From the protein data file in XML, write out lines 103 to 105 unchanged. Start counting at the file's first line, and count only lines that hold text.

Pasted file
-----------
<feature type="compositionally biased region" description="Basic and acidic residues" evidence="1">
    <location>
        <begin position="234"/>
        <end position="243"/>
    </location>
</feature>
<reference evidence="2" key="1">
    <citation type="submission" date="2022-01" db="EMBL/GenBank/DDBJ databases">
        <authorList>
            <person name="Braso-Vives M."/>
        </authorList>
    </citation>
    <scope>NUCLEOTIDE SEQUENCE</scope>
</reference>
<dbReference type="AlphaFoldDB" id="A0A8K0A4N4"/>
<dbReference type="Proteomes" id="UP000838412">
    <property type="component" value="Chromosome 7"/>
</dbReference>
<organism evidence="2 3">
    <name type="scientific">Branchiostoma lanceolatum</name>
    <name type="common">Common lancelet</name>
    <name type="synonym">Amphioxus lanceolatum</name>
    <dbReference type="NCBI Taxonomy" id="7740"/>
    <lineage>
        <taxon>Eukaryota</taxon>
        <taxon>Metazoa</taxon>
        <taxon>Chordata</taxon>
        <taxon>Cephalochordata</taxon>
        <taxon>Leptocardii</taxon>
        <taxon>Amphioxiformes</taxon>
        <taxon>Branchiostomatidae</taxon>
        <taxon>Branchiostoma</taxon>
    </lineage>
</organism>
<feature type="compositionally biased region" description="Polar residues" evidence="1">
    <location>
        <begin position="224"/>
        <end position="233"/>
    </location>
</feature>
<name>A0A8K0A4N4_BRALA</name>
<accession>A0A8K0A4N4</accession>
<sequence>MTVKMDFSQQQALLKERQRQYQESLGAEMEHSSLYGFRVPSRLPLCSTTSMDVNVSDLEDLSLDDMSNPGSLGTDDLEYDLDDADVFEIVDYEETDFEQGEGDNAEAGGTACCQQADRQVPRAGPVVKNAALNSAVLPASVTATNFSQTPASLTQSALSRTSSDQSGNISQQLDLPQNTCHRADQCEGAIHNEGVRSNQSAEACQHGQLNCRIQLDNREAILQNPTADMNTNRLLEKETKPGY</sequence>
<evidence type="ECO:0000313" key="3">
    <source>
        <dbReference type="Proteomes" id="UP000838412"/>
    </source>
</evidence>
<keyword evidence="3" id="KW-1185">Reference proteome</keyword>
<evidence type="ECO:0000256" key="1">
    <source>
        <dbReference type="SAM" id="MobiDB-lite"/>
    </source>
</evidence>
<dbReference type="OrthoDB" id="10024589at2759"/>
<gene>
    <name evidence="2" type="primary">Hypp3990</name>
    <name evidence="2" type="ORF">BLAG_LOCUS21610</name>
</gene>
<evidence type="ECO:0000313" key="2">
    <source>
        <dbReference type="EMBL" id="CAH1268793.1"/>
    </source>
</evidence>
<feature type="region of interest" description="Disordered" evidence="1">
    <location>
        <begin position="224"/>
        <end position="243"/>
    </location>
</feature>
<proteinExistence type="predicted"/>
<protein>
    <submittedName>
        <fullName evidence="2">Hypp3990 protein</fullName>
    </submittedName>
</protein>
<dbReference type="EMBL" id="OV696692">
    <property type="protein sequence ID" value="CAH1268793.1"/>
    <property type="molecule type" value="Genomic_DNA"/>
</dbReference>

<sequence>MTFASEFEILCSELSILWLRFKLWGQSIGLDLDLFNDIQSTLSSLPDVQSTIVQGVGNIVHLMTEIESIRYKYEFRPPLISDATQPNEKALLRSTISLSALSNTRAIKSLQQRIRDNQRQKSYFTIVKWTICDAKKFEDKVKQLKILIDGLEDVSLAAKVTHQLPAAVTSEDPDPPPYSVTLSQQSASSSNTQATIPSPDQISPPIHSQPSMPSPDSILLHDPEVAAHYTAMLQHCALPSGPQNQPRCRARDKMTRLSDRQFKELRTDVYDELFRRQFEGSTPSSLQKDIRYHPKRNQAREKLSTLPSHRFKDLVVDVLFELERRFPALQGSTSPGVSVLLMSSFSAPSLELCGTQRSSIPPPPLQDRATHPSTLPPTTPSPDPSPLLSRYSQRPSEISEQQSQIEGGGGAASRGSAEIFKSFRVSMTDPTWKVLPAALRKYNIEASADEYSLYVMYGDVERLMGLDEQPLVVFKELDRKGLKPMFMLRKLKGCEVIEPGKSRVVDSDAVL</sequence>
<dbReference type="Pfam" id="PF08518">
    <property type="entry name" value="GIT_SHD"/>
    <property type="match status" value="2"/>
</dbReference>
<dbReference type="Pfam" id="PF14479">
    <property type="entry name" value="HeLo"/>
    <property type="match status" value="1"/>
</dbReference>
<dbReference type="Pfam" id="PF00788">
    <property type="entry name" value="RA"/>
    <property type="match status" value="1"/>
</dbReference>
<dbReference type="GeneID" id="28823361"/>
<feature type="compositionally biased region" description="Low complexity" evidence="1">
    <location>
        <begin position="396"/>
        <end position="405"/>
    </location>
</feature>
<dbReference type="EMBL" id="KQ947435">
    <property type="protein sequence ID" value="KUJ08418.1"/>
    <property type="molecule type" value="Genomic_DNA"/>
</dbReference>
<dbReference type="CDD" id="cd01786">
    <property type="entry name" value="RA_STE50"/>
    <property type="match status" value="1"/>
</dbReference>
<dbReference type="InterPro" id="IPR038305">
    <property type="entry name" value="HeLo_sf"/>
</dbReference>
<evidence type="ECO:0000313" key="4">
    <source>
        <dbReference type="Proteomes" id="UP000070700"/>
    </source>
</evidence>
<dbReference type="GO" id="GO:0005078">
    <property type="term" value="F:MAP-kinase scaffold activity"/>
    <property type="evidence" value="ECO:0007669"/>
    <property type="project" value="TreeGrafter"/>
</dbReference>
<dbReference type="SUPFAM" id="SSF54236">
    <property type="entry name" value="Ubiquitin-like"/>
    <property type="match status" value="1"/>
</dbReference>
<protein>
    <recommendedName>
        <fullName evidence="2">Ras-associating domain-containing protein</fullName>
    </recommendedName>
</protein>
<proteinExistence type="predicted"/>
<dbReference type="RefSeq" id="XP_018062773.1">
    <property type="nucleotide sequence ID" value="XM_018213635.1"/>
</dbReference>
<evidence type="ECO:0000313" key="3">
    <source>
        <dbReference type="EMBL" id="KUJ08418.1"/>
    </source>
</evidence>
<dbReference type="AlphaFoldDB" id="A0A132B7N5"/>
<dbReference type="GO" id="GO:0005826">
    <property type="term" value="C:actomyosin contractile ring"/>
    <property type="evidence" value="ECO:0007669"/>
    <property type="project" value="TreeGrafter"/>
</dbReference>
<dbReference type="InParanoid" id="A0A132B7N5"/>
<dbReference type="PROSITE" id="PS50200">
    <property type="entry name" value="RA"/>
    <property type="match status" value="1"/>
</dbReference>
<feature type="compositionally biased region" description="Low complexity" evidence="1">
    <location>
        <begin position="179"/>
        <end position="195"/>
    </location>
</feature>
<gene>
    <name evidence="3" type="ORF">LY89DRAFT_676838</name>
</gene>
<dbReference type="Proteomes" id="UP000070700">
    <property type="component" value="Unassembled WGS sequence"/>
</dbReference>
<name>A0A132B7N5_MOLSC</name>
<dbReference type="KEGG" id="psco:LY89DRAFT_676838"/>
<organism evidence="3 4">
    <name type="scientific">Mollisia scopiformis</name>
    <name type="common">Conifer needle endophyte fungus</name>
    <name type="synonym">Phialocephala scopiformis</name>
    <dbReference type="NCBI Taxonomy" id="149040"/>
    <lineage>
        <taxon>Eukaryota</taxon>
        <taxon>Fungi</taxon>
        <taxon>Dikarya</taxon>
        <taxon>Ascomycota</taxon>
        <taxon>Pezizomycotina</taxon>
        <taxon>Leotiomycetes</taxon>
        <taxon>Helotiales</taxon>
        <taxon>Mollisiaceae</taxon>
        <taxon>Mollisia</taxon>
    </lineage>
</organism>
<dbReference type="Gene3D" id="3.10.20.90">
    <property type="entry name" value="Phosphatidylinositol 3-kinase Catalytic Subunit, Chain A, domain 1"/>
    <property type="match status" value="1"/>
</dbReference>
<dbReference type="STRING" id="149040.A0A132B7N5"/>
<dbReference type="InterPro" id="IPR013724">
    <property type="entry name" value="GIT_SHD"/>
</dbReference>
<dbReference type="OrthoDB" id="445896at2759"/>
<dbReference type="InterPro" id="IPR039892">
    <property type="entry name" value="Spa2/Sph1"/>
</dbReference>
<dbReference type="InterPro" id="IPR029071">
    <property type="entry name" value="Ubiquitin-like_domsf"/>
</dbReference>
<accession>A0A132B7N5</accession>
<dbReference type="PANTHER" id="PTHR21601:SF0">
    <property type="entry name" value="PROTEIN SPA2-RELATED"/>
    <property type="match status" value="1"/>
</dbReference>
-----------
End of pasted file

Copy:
    <property type="molecule type" value="Genomic_DNA"/>
</dbReference>
<dbReference type="CDD" id="cd01786">